New York has withstood a lot in its history. Multiple epidemics of cholera and yellow fever, a fire that wiped out much of the Garment District, the 9/11 attacks, the Dinkins mayoralty.
But according to the New Yorker, the city is now dealing with one of its worst intrusions ever – that of fast-food chain Chick-fil-A.
“There’s something especially distasteful about Chick-fil-A, which has sought to portray itself as better than other fast food: cleaner, gentler, and more ethical, with its poultry slightly healthier than the mystery meat of burgers,” wrote Dan Piepenbring in a story headlined, “Chick-fil-A’s Creepy Infiltration of New York City.”
“Its politics, its décor and its commercial-evangelical messaging are infected with this suburban piety.”
Piepenbring objects to nearly everything the restaurant says and does – from its practice of closing on Sundays so its employees can attend church to its advertising campaign with the Cows who don’t spell so well to its practice of trying to genuinely join the communities in which it places stores.
He seems especially annoyed that it has come to New York and his fellow New Yorkers seem to like it.
A new Chick-fil-A, the fourth in Manhattan, “opened last month to the kind of slick, corporate-friendly fanfare that can only greet a new chain location,” Piepenbring wrote.
“New York has taken to Chick-fil-A,” he wrote, noting the line around the block to order from the new restaurant. “One of the Manhattan locations estimates that it sells a sandwich every six seconds, and the company has announced plans to open as many as a dozen more storefronts in the city. And yet the brand’s arrival here feels like an infiltration, in no small part because of its pervasive Christian traditionalism.”
Not only has support grown, Piepenbring wrote, but opposition has waned. “When the first standalone New York location opened, in 2015, a throng of protesters appeared,” he wrote. “When a location opened in a Queens mall in 2016, Mayor Bill de Blasio proposed a boycott. No such controversy greeted the opening of this newest outpost. Chick fill-A’s success here is a marketing coup. Its expansion raises questions about what we expect from our fast food, and to what extent a corporation can join a community.”
If you want to join the community in Manhattan, you can’t have stores that close on Sundays for religious reasons. You can’t have a “corporate purpose” that begins with the words “’to glorify God.’”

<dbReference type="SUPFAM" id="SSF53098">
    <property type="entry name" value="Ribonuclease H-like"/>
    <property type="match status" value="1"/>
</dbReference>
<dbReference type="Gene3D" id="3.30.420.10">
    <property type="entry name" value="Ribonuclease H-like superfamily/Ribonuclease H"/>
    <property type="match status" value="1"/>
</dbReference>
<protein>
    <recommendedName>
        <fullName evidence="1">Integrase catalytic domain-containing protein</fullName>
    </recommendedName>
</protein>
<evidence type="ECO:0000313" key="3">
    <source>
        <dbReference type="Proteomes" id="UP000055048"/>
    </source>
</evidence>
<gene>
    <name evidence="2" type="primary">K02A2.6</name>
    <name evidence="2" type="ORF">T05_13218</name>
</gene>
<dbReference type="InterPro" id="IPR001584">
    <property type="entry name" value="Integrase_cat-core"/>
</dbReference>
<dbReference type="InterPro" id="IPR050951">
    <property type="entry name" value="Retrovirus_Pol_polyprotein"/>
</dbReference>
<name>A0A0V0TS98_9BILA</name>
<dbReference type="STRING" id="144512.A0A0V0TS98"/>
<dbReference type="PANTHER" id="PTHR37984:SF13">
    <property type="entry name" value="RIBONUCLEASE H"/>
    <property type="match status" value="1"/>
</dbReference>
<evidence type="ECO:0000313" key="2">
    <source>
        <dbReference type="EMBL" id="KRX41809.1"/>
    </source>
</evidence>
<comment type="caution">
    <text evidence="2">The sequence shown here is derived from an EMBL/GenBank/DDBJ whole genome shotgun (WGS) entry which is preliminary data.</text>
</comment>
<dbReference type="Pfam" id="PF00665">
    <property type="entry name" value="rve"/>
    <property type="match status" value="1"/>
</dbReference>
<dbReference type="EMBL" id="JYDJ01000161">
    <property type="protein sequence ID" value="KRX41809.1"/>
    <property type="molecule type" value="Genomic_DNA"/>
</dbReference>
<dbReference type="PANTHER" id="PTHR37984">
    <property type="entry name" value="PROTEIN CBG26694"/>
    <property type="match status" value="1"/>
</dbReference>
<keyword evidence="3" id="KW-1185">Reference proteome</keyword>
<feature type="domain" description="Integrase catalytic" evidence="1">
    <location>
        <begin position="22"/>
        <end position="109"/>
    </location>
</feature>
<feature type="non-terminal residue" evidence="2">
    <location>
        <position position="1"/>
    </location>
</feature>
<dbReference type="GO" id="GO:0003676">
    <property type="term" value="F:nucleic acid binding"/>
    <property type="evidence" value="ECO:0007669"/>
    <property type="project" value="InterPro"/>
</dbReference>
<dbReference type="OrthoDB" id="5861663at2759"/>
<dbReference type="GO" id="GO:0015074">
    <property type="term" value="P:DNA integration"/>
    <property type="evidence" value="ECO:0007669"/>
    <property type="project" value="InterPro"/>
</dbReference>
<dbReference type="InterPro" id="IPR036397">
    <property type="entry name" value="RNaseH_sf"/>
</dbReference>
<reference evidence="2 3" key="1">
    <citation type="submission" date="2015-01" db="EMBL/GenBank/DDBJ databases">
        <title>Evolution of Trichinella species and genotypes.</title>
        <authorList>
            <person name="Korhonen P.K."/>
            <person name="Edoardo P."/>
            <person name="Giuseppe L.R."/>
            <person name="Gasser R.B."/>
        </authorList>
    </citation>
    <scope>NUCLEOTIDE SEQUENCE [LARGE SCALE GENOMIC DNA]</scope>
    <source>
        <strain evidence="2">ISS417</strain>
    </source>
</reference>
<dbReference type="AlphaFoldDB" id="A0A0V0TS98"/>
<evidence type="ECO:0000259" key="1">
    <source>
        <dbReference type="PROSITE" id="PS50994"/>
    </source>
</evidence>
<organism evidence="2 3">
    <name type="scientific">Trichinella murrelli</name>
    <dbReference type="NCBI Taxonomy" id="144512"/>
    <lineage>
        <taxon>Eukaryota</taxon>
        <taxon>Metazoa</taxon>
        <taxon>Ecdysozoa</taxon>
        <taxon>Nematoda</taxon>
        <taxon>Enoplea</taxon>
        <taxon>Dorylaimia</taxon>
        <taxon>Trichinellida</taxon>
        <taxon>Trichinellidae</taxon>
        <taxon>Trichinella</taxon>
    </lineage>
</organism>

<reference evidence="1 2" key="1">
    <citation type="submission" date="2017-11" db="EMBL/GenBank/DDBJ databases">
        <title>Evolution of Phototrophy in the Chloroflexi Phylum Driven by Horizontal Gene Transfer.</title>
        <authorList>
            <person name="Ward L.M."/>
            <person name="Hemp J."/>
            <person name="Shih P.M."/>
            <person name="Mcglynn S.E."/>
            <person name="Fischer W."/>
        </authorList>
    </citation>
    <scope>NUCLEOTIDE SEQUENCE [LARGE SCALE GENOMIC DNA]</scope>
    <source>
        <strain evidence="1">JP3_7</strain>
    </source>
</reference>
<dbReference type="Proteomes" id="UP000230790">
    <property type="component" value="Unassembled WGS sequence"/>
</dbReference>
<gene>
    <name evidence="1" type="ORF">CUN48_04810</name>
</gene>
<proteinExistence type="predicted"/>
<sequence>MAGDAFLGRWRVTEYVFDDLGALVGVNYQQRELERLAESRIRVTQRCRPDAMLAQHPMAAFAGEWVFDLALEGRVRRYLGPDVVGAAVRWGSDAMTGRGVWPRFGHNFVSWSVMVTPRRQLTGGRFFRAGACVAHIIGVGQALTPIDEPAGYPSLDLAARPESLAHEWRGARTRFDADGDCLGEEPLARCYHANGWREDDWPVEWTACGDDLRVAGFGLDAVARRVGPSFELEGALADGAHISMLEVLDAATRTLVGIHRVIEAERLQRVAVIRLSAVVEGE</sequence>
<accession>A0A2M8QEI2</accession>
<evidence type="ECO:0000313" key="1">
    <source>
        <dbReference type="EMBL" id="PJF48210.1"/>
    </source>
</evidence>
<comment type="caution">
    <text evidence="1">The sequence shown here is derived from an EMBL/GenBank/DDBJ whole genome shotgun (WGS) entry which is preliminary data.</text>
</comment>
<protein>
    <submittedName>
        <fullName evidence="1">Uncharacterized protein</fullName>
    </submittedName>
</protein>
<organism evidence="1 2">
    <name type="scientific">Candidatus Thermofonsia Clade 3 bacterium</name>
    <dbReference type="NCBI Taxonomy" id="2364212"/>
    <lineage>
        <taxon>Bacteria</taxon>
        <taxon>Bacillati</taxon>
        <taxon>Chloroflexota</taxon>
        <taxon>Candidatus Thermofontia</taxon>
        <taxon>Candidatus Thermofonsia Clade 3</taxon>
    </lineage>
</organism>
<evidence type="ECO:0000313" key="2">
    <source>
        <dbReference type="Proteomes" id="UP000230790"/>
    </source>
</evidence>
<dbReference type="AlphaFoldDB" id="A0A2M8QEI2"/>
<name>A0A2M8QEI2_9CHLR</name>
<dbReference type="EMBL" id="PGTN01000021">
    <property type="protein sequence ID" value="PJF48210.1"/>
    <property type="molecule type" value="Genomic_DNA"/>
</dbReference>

Customers can’t patronize stores whose Atlanta headquarters are “adorned with Bible verses and a statue of Jesus washing a disciple’s feet.” And you definitely can’t have a store in New York that does not wholeheartedly endorse the gay agenda.
“Its CEO, Dan Cathy, has been accused of bigotry for using the company’s charitable wing to fund the anti-gay cause, including groups that oppose same-sex marriage,” Piepenbring wrote. “The company has since reaffirmed its intention to ‘treat every person with honor, dignity and respect,’ but it has quietly continued to donate to anti-LGBT groups.”
Oh yeah, and The Cows in the Eat Mor Chikin commercials – “in official communiques, they always take a capital ‘C,’” Pipenbring noted – are “creepy.”
“If the restaurant is a megachurch,” Piepenbring wrote, “the Cows are its ultimate evangelists. Since their introduction in the mid-90s … they’ve remained one of the most popular, and most morbid, advertising campaigns in fast food history, crucial to Chick-fil-A’s corporate culture.”
The Cows, he wrote, “ have never bothered to improve their spelling.” The company’s ad manager doubles as its “Cow czar.” And the Cows have nearly 1 million followers on Twitter and their own calendar – this year’s theme is Steers of Yesteryear.
“It’s worth asking why Americans fell in love with an ad in which one farm animal begs us to kill another in its place, Piepenbring wrote. They are everywhere in ads keyed to the city, including on with Cows riding on the subway.
“The joke is that the Cows are out of place in New York – a winking acknowledgment that Chick-fil-A, too, does not quite belong here.”
Those people buying a sandwich every six seconds obviously disagree.